Virginia Lane, my mother, is someone you would love to talk to. She is loved by family, friends, people at her church -- and she never met anyone she didn't like.
She has had a tough life with a lot of sadness, but she still has the greatest outlook on life you ever saw. When I'm down, I call her. She says, "That's life. A lot of people have it worse than me."
Everyone who comes in contact with her says, "I love your mother."
She's lived in Franklin Square since 1950. Her husband passed away in 2001 after a very long illness -- she used to have to drive him to dialysis three times a week during the winter, summer, all year round. She still drives and goes to St. Catherine of Sienna Church five days a week.
She also belongs to a ladies gym called Curves. They do circuit training and she goes there at least four days a week. She goes to lunch with the girls who work out there -- she's extremely social.
She is a character and is the greatest conversationalist you ever will meet. She was recently featured in Curves health magazine. You'd never know her age from the picture, and she has three sons, five grandchildren and four great-grandchildren.
If she's not with the VFW Ladies Auxiliary or volunteering for charities, it's a church group -- whatever it is, she's in the middle of it. She walks and delivers the civic association newsletter to everyone in the neighborhood. She loves it. She says, "I get to see everyone."
She is by far the most amazing 97-year-old woman you could meet. I am very proud of her, and she is a great lady.
A LIFELONG LONG ISLANDER
I'm an Island Girl! Always have been, will always be. I moved to Levittown from Queens at age 2 in 1954 and enjoyed suburban living from the very start.
Shopping at the East Village Green was my first dose of retail therapy. Swimming at the community pool there provided endless fun and memories. Mostly, I loved school in Levittown. My sister and I walked there. There were no buses, and Mom didn't drive then.
In 1963, my family moved us to a new, larger home in what was advertised as "close-in Commack." Dad worked in the city and it was commutable.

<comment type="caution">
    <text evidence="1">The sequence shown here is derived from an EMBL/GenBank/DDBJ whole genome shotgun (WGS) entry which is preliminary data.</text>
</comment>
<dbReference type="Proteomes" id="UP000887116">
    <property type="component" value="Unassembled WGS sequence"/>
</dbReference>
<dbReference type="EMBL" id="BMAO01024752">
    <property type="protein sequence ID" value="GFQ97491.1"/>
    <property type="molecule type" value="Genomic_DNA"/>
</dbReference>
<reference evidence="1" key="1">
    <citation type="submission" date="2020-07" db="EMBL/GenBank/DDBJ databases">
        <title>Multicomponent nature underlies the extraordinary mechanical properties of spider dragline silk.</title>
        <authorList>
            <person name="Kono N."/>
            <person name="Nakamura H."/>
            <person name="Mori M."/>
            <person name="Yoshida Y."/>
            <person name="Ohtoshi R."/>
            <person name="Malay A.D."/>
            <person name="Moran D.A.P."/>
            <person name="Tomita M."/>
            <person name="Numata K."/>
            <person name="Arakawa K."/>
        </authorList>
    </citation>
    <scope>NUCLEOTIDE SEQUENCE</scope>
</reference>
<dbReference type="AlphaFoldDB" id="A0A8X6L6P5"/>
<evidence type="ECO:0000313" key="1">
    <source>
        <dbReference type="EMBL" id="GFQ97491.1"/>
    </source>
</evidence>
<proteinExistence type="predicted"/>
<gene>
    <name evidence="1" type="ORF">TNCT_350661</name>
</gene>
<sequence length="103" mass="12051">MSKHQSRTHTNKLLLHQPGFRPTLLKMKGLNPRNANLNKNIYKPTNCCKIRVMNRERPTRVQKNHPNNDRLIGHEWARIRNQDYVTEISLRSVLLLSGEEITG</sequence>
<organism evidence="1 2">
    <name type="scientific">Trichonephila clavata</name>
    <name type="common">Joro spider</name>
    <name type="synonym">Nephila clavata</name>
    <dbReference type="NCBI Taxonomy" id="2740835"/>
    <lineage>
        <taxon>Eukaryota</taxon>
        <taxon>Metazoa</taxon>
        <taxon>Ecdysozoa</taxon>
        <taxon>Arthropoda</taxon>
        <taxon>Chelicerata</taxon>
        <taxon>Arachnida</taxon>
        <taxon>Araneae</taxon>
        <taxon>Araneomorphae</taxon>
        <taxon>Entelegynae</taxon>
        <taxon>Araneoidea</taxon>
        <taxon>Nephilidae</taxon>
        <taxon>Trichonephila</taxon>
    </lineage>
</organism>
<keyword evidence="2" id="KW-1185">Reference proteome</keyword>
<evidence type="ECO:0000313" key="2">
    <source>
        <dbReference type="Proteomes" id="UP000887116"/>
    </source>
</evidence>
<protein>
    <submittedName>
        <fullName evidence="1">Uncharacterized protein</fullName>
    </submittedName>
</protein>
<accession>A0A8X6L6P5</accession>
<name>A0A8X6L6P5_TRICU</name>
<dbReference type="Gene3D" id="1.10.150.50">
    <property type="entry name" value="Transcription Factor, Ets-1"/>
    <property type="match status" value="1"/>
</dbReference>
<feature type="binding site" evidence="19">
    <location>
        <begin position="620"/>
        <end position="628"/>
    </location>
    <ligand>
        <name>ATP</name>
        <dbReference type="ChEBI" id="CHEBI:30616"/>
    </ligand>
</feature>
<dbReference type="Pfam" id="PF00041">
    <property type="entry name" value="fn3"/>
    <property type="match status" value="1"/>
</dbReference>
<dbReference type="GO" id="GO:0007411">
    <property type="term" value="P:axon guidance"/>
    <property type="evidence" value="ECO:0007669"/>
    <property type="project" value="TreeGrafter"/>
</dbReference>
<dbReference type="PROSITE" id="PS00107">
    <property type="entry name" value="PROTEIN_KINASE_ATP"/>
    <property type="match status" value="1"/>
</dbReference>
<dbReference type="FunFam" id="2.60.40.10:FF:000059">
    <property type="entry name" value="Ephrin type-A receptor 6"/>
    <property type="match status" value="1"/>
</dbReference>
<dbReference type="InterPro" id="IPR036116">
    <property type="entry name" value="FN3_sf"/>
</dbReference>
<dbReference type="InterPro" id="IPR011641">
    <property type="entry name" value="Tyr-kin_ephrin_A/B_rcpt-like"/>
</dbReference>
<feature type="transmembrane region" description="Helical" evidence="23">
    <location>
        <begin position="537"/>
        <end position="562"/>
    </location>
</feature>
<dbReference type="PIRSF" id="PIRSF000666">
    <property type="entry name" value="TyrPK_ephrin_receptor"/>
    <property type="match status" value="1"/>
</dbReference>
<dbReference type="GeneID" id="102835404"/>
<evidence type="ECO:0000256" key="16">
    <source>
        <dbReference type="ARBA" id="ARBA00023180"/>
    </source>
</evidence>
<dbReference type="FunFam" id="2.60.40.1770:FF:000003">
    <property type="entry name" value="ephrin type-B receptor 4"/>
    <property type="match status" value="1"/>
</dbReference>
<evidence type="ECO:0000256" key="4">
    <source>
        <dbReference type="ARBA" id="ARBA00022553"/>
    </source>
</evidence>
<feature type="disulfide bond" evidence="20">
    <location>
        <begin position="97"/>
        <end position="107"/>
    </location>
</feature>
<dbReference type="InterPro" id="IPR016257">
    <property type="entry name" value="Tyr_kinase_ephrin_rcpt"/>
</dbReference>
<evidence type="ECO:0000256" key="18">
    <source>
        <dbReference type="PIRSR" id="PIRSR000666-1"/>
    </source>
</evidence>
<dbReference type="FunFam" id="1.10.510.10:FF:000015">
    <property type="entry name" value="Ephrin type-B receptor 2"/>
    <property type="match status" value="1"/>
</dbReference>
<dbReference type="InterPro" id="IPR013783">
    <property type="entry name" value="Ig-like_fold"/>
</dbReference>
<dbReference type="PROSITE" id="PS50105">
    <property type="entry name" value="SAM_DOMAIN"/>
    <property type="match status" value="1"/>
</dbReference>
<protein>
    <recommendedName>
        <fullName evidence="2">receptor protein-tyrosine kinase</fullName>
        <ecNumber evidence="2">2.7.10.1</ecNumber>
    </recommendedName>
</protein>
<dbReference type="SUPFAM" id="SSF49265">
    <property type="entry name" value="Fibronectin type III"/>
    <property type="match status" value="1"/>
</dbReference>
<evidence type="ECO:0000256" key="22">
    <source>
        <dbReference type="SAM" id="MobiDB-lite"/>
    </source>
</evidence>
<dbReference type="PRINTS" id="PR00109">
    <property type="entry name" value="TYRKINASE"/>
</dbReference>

Junior and senior high school was upon me, and I couldn't wait to begin that adventure. It was all I had hoped it would be.
The Commack School District was growing fast in the 1960s, and they had to divide the high school into Commack North and Commack South. I became a member of Commack South High School's first graduating class in 1970.
Bob Costas, who went on to become a famous sports announcer, entertained me during science class, repeating the Johnny Carson monologues from the evening before. He does have a tremendous memory!
College began with Suffolk Community and finished with Stony Brook University (including a master's degree). I graduated in 1974, got married three weeks later and moved to Center Moriches.
My search for a teaching job began with many days of substituting. I finally secured a position in the tiny district of Eastport in 1977. The entire district was housed in one school -- kindergarten through 12th grade. As time went by, the district grew greatly and eventually, merged with South Manor in 2003.
After a long, rewarding, 33-year career, I retired in 2009 from what I always knew and loved about Long Island: its great schools!
Deborah Felten Cannarelli,
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